Christians, on the other hand, should be characterized by mercy. In fact, James used mercy to illustrate true faith: “What use is it, my brethren, if a man says he has faith, but he has no works? Can that faith save him? If a brother or sister is without clothing and in need of daily food, and one of you says to them, ‘Go in peace, be warmed and be filled,’ and yet you do not give them what is necessary for their body, what use is that? Even so faith, if it has no works, is dead, being by itself” (James 2:14- 17). He also said mercy is characteristic of godly wisdom: “The wisdom from above is first pure, then peaceable, gentle, reasonable, full of mercy and good fruits, unwavering, without hypocrisy” (3:17).

As one who has received mercy from God, let mercy be the hallmark of your life.

Suggestions for Prayer

  • Thank God for His great mercy.
  • Ask Him to give you opportunities to show mercy to others today.

For Further Study

Read Luke 10:25-37.

  • Who questioned Jesus and what was his motive?
  • What characteristics of mercy were demonstrated by the Samaritan traveler?
  • What challenge did Jesus give His hearer? Are you willing to meet that challenge?

From Drawing Near by John MacArthur

Joyce Meyer – Purchased by the Blood of Jesus

In Him we have redemption (deliverance and salvation) through His blood, the remission (forgiveness) of our offenses (shortcomings and trespasses), in accordance with the riches and the generosity of His gracious favor.

— Ephesians 1:7 (AMPC)

Say aloud to yourself, “I was bought and cleansed from sin with a price; purchased with a preciousness; paid for and made God’s own.” You are delivered from sin and all the “death” it brings with it.

Worry, anxiety, and fear are forms of death. Strife, bitterness, resentment, and unforgiveness are forms of death. The blood of Jesus is the only antidote for death. Jesus’ blood is precious before the Father and should be precious to us. A precious thing is something we protect, something we are careful with, and something we don’t want to part with. The blood of Jesus is precious, and it allows us to be close to our heavenly Father. His sacrifice lifted the veil between God and man, and now we have free access and an opportunity for closeness and intimacy with God (see Hebrews 10:18–22).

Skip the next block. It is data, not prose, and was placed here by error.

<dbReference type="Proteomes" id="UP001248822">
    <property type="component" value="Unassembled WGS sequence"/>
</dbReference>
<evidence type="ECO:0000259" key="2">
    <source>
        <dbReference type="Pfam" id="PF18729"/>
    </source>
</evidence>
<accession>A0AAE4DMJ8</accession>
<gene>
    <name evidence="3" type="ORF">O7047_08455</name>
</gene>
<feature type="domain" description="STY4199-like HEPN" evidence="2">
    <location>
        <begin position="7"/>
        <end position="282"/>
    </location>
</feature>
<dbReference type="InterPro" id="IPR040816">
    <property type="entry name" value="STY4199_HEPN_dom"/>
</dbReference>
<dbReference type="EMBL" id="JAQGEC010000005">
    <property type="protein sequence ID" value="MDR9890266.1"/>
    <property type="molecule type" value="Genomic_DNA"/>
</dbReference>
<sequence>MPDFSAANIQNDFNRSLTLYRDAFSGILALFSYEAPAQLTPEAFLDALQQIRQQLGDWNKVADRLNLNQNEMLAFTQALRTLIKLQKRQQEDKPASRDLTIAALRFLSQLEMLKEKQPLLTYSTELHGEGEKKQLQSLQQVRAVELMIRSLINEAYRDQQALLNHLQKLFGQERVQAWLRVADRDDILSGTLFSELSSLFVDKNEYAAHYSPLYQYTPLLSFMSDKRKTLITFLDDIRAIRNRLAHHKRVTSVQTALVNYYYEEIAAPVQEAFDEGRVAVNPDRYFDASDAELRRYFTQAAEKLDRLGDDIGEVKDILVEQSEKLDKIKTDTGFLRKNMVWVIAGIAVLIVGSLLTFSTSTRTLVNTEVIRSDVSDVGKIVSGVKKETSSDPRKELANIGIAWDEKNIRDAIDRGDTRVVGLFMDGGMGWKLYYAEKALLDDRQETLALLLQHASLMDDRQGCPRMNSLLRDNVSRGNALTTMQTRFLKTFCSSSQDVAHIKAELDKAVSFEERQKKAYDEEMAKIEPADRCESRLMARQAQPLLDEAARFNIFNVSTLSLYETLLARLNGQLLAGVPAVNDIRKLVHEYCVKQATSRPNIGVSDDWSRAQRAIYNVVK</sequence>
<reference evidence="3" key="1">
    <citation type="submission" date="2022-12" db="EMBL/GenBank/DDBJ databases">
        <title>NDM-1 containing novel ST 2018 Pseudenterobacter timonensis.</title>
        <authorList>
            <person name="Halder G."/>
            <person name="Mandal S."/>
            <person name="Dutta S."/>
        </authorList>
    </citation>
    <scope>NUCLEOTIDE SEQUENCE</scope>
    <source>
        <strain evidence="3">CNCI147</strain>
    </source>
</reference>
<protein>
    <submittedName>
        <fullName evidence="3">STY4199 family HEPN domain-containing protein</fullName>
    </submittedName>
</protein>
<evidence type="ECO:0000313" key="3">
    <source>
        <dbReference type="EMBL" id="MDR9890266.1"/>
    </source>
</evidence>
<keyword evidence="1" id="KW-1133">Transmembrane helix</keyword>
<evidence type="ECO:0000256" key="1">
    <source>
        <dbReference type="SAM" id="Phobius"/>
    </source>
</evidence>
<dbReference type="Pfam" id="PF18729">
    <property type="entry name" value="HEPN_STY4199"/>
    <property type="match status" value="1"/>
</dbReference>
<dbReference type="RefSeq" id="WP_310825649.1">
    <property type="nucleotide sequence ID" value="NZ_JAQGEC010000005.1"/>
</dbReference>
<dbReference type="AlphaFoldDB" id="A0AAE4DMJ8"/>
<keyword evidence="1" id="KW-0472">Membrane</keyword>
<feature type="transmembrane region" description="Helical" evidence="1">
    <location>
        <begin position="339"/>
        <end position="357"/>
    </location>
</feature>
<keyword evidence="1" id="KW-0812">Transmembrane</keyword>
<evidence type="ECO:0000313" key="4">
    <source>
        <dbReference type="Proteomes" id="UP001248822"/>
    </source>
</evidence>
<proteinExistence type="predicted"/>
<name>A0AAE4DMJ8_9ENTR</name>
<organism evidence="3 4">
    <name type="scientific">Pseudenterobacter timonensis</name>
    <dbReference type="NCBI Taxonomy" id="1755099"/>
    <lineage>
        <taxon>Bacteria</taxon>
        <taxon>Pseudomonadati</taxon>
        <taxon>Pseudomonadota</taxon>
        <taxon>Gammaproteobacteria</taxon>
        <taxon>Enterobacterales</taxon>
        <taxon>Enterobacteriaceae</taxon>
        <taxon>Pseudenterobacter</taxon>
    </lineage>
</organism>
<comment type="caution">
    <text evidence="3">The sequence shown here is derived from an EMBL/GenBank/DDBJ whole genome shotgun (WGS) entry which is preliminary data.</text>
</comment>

The blood of Jesus cleanses us from sin and will continuously cleanse us (see 1 John 1:9). His blood is like a powerful cleansing agent. Just as our blood works to keep our bodies cleansed of all poison, the blood of Jesus continuously cleanses us from sin in all its forms and manifestations.

Prayer Starter: Lord Jesus, thank You for Your blood, shed for me. Thank You for the forgiveness that Your blood gives me from all sin and all its forms.

Truth for Life; Alistair Begg – He Was Made Sin

He shall lay his hand on the head of the burnt offering, and it shall be accepted for him to make atonement for him.

Leviticus 1:4

Our Lord’s being “made … sin”1 for us is pictured here by the very significant transfer of sin to the bullock, which was done by the elders of the people. The laying of the hand was not a mere touch of contact, for in some other places of Scripture the original word has the meaning of leaning heavily, as in the expression, “Your wrath lies heavy upon me” (Psalm 88:7).

Surely this is the very essence and nature of faith, which not only brings us into contact with the great Substitute, but also teaches us to lean upon Him with all the burden of our guilt. Jehovah made all the offenses of His covenant people rest upon the Substitute, and each one of the chosen is brought personally to confirm this solemn covenant act, when by grace he is enabled by faith to lay his hand upon the head of the Lamb that was slain before the foundation of the world.

Believer, do you remember that wonderful day when you first realized pardon through Jesus the sin-bearer? Can you make a glad confession and join with the writer in saying, “My soul recalls the day of deliverance with delight. Burdened with guilt and full of fears, I saw my Savior as my Substitute, and I laid my hand upon Him—timidly at first, but courage grew and confidence was confirmed until I leaned my soul entirely upon Him. And now it is my unceasing joy to know that my sins are no longer imputed to me but are laid on Him. Like the debts of the wounded traveler, Jesus, like the good Samaritan, has said of all my future sinfulness, ‘Set that to My account.’”